Matt Forney
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Notes from the Road: From Chicago to Milwaukee with Fatigue

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What’s the longest a human being can go without sleep? I have no idea, but I know the longest can go without sleep is about four days, mainly because that’s when I start getting Lost Weekend-style hallucinations and passing out whenever I sit down. All the sucky parts of tripping balls, none of the fun.

If you want your kids to get their sleep, that’s what you should tell them: “Go to bed, or you’ll start seeing visions of Cthulhu everywhere you turn and the walls will start warping whenever you look at them for more than two seconds!”

The backstory: even though I was hanging around Chicago for another day to go to Pitchfork, I opted to check out of the hostel because they had jacked their rates up in anticipation (going from something like $28 a day to $50). Rather than attempt to hitch out of the suburbs of northern Chicagoland in a stupor, I coughed up $9 for an early-morning Greyhound to Milwaukee. Unfortunately, an hour-and-a-half bus ride wasn’t enough to catch the requisite shuteye.

That was only the beginning.

I’d planned to resume hitching out of Beertown, but quickly realized that I’d run into the same problem I’d have if I’d done it in Chicago: a gigantic suburban sprawl which was bad for hitching, requiring me to walk all the way through until I found a spot sufficiently rural to throw my thumb out. Or take a taxi and pay through the nose. Since another Greyhound to Madison was only $15, I decided fuck it and handed over my ATM card. Without getting too detailed, I spent most of the next half-week as a near-zombie, mindlessly shuffling between coffeeshops in search of brains iced tea and free WiFi.

In any event, here are some pictures from the last couple weeks.

Logan Square, Chicago, Illinois

The sketchy side of Logan Square, a Chicago neighborhood midway through gentrification. Here, you can watch mustachioed, muscle-bound Puerto Ricans mutter in Spanish to their amigos while mustachioed, muscle-less hipsters zoom past on their ten-speed bikes. The eastern end has some cool cafes and coffeeshops, but do yourself a favor and don’t get too far from the Blue Line.

Wicker Park, Chicago, Illinois

A rabbit merrily hopping around in Wicker Park, just southeast of Logan Square and further along the gentrification track. Call me provincial, but the Midwest has a lot of fucking bunny rabbits. In New York, the only time you’ll ever see rabbits is out in the country, usually dead on the road, but this one got within five feet of where I was hanging out, unfazed by my/our talking, eating and making loud noises. Madison has even more rabbits; in fact, there are more rabbits here than squirrels.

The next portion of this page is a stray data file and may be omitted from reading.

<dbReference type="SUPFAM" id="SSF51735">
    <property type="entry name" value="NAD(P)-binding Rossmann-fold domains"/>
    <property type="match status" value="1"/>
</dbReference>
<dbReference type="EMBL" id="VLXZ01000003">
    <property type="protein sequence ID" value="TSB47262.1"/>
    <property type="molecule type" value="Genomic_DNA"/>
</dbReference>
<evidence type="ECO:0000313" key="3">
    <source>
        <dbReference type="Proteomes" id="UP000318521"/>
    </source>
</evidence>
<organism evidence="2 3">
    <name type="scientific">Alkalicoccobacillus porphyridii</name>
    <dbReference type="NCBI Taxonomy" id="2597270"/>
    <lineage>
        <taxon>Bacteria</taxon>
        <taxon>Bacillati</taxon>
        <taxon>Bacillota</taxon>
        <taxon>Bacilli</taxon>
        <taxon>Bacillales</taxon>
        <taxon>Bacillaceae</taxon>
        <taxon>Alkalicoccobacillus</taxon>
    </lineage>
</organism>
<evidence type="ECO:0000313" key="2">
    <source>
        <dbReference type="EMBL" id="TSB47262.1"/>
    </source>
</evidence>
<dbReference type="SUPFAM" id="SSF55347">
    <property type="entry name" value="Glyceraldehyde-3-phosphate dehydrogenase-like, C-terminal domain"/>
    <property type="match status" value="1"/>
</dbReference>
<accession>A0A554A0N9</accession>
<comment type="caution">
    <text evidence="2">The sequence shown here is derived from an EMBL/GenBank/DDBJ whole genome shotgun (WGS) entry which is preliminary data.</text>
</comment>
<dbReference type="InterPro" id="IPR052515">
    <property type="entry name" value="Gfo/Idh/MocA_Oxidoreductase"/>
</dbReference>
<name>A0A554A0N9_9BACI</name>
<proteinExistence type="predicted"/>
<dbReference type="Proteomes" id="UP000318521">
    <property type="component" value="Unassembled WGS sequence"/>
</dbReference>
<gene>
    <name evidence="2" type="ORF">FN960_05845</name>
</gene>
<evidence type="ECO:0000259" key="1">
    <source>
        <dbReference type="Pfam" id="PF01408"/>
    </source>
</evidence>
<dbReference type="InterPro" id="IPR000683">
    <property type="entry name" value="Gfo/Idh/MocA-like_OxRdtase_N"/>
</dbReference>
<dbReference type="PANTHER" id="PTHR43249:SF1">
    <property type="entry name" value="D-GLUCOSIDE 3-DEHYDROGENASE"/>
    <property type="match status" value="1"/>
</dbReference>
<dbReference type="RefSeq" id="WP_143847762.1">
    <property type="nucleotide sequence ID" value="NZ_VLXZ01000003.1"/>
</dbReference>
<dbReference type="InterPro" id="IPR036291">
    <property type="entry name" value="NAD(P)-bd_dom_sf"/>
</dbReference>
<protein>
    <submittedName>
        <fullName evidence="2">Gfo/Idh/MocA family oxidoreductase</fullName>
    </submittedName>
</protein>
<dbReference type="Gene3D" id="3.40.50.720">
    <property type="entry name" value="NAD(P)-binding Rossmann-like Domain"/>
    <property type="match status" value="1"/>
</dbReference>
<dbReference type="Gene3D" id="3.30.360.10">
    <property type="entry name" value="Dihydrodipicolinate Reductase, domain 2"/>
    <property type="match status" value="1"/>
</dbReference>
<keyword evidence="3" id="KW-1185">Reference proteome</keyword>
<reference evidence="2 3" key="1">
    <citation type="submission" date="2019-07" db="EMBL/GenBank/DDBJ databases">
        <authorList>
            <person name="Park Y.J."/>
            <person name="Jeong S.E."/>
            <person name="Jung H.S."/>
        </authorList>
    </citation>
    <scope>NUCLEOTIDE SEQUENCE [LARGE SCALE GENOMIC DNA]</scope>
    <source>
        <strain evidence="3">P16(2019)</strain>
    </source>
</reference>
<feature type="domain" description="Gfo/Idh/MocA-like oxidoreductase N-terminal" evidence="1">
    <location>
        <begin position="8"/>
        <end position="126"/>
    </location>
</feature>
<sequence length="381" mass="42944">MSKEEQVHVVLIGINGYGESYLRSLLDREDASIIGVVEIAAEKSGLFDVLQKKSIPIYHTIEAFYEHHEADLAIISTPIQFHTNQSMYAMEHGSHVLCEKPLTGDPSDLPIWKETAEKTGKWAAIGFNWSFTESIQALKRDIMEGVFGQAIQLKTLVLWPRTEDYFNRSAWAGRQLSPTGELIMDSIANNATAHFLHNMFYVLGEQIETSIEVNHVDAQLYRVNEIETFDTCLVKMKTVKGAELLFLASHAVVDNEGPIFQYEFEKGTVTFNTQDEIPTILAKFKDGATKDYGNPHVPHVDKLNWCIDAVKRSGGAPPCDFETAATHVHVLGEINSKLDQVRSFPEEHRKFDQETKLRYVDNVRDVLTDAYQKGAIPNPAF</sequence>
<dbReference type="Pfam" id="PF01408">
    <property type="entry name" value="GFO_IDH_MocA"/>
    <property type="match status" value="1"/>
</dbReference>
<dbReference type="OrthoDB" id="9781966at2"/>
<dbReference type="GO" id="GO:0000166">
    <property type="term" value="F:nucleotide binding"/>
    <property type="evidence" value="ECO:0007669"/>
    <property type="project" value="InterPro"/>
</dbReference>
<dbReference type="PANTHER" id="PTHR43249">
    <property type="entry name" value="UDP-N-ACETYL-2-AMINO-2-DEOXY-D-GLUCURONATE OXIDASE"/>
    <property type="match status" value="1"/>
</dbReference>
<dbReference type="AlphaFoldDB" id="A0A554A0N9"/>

Lincoln Park, Chicago, Illinois

Lincoln Park, where the yuppies dwell. Expect to pay an arm and a leg if you want to have a good time.

Lincoln Park, Chicago, Illinois

Wrigley Field. The Cubs were out of town when I was there, but I hate baseball, so it’s not like I would have gone to a game anyway.

Lincoln Park, Chicago, Illinois

Insert your own joke here.

Lincoln Park, Chicago, Illinois

Disgusting cockroaches at the Lincoln Park Zoo.

Lincoln Park, Chicago, Illinois

Giraffes. Now that’s more like it. For the price ($0.00), I’m not complaining too much, but I wish I’d gotten to see the polar bears and sea lions.

The Loop, Chicago, Illinois

Another shot of the city I got after leaving Pitchfork. The Loop is where the Sears Willis Tower and other famous Chicago landmarks are located, but it’s deserted after dark save for night cleaning crews and bums. I’m not exaggerating when I say the Loop is absolutely infested with bums at night. You’ll find them sleeping in front of storefronts, under bridges and next to newspaper kiosks. Shockingly, the cops tolerate this, perhaps because they have better things to do.

Milwaukee, Wisconsin

Downtown Milwaukee, or at least as much of it as I could see on the way to Miller Valley. I have almost no memory of the countryside between Chicago and Milwaukee because I spent most of it passed out.

Miller Valley, Milwaukee, Wisconsin

The edge of Miller Valley, also known as “Heaven.” Not only does Miller provide free tours of their brewery, they give you free samples of beer at the end.

Miller Valley, Milwaukee, Wisconsin

Inside the brewery. The tour lasts about an hour and takes you from the brewery proper to distribution, Frederick Miller’s own secret beer caves, and finally to the Miller Inn for a free glass of Miller Lite. You also get a second free sample at a pavilion across the street; they have everything from Miller High Life to their more exotic blends.

This post is getting too long, so I’ll talk about Madison next week. As of right now, I’m planning on heading to Des Moines tomorrow. See ya on the road.

Read Next: Notes from the Road: How to Cross Six States in Eight Days